Kriya yoga is a discipline that focuses not only on physical movement but also on spiritual and mental development. More of a meditative practice than an exercise routine, Kriya yoga is a non-sectarian combination of directed thought, spiritual focus, and body movement. The technique is derived from several ancient sources, including some of the Indian epic scriptures.
According to practitioners, modern Kriya yoga was an ancient practice revived in the mid-19th century. Growing in popularity throughout the world, Kriya is often associated with the teachings of Parmahansa Yoganada, a yogi attributed with popularizing yoga in the Western world. Like many other yoga disciplines, breath, movement, and directed thought are all important parts of a session of Kriya. Instead of being merely an exercise routine, serious practitioners attempt to improve their life, well-being, and daily outlook by embracing the principles of this practice.
According to the philosophy of this type of yoga, physical movement and breath are a means of gaining access to the energy of the body. By regularly practicing yoga and proper breathing techniques, some believe this energy can be directed to the brain to facilitate enlightenment and well-being. Some practitioners report an increased feeling of peace, mental calmness, and a reduction of stress after beginning regular practice. It is important to remember, however, that Kriya is a spiritual discipline, not a scientifically proven exercise routine.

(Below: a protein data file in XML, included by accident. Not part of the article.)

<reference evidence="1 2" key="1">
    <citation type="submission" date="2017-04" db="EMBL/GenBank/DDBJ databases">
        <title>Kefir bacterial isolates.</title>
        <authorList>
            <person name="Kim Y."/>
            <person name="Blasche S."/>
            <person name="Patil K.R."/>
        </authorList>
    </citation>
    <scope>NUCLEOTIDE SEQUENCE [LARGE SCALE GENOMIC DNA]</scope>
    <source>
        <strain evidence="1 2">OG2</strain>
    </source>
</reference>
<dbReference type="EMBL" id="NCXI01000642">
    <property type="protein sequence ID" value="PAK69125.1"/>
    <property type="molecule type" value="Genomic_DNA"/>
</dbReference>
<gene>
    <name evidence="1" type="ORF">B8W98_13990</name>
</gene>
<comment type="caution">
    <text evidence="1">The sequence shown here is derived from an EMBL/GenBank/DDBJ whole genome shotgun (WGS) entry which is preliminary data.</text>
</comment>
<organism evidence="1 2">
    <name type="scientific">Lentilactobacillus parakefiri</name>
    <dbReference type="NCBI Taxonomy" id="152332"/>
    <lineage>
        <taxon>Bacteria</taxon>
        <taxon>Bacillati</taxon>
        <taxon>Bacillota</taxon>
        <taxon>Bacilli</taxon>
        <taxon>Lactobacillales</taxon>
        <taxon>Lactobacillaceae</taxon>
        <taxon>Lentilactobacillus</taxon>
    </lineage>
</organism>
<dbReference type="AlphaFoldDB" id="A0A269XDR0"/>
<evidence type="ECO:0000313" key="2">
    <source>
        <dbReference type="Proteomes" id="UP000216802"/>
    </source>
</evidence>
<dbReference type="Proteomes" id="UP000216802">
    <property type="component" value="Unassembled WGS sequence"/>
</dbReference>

Many yoga classes include Kriya principles as a part of yoga routines, although the discipline may not be specifically referenced. One Kriya yoga technique used in many yoga classes is alternate nostril breathing. This technique is performed by placing the first two fingers of one hand just above the bridge of the nose, then closing off one nostril by pressing the opening shut with the thumb. Air is inhaled through the open nostril and held for a moment, before switching hand position and exhaling through the opposite nostril. This alternate nostril breathing may be repeated several times, to increase oxygen flow to the body.
For those interested in exploring Kriya yoga as a spiritual avenue, check online yoga sites or local yoga centers for basic information. Many of the spiritual leaders of the movement published writings on the practice, which can be valuable in understanding the philosophy behind this form of yoga. For advanced participants, workshops, retreats, and courses of study are often available through major yoga temples and centers. Practicing Kirya yoga may not be beneficial for everyone, but many practitioners consider it a major part of their spiritual beliefs and claim to find great personal value in the teachings and practice.